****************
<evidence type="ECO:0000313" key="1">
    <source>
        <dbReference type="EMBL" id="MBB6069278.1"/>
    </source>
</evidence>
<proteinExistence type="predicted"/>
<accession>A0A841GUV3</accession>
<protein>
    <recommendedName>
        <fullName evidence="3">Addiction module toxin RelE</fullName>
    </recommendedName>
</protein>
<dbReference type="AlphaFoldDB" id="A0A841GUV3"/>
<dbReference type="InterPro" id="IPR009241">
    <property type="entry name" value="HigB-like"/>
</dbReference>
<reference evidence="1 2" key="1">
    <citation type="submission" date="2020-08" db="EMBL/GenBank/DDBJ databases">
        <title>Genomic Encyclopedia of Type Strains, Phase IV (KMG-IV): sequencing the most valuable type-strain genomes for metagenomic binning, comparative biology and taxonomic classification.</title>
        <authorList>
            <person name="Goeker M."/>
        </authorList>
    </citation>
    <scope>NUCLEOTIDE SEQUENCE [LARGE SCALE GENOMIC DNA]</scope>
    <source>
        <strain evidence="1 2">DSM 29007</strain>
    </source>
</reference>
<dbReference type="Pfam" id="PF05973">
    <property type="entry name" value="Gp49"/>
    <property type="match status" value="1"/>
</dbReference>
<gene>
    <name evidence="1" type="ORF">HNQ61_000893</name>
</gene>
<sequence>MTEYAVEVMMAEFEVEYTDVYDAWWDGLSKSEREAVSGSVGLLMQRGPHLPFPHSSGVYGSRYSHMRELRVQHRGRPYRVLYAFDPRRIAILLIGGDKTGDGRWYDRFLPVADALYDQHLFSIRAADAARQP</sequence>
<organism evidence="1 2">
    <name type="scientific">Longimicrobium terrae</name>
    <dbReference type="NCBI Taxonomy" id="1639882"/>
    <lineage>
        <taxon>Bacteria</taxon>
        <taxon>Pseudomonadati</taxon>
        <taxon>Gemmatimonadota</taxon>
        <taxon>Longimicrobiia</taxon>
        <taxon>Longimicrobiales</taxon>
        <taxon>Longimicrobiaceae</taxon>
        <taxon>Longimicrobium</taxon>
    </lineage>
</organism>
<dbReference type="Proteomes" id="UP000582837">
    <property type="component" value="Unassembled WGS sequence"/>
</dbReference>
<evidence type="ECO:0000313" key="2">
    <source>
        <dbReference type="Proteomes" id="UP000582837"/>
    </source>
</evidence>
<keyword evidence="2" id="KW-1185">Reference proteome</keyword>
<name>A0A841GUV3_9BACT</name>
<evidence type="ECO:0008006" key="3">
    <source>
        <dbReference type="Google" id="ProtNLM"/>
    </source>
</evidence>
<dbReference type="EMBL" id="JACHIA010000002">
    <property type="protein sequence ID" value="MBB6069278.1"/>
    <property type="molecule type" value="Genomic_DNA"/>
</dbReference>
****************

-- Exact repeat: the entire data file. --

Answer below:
<evidence type="ECO:0000313" key="1">
    <source>
        <dbReference type="EMBL" id="MBB6069278.1"/>
    </source>
</evidence>
<proteinExistence type="predicted"/>
<accession>A0A841GUV3</accession>
<protein>
    <recommendedName>
        <fullName evidence="3">Addiction module toxin RelE</fullName>
    </recommendedName>
</protein>
<dbReference type="AlphaFoldDB" id="A0A841GUV3"/>
<dbReference type="InterPro" id="IPR009241">
    <property type="entry name" value="HigB-like"/>
</dbReference>
<reference evidence="1 2" key="1">
    <citation type="submission" date="2020-08" db="EMBL/GenBank/DDBJ databases">
        <title>Genomic Encyclopedia of Type Strains, Phase IV (KMG-IV): sequencing the most valuable type-strain genomes for metagenomic binning, comparative biology and taxonomic classification.</title>
        <authorList>
            <person name="Goeker M."/>
        </authorList>
    </citation>
    <scope>NUCLEOTIDE SEQUENCE [LARGE SCALE GENOMIC DNA]</scope>
    <source>
        <strain evidence="1 2">DSM 29007</strain>
    </source>
</reference>
<dbReference type="Pfam" id="PF05973">
    <property type="entry name" value="Gp49"/>
    <property type="match status" value="1"/>
</dbReference>
<gene>
    <name evidence="1" type="ORF">HNQ61_000893</name>
</gene>
<sequence>MTEYAVEVMMAEFEVEYTDVYDAWWDGLSKSEREAVSGSVGLLMQRGPHLPFPHSSGVYGSRYSHMRELRVQHRGRPYRVLYAFDPRRIAILLIGGDKTGDGRWYDRFLPVADALYDQHLFSIRAADAARQP</sequence>
<organism evidence="1 2">
    <name type="scientific">Longimicrobium terrae</name>
    <dbReference type="NCBI Taxonomy" id="1639882"/>
    <lineage>
        <taxon>Bacteria</taxon>
        <taxon>Pseudomonadati</taxon>
        <taxon>Gemmatimonadota</taxon>
        <taxon>Longimicrobiia</taxon>
        <taxon>Longimicrobiales</taxon>
        <taxon>Longimicrobiaceae</taxon>
        <taxon>Longimicrobium</taxon>
    </lineage>
</organism>
<dbReference type="Proteomes" id="UP000582837">
    <property type="component" value="Unassembled WGS sequence"/>
</dbReference>
<evidence type="ECO:0000313" key="2">
    <source>
        <dbReference type="Proteomes" id="UP000582837"/>
    </source>
</evidence>
<keyword evidence="2" id="KW-1185">Reference proteome</keyword>
<name>A0A841GUV3_9BACT</name>
<evidence type="ECO:0008006" key="3">
    <source>
        <dbReference type="Google" id="ProtNLM"/>
    </source>
</evidence>
<dbReference type="EMBL" id="JACHIA010000002">
    <property type="protein sequence ID" value="MBB6069278.1"/>
    <property type="molecule type" value="Genomic_DNA"/>
</dbReference>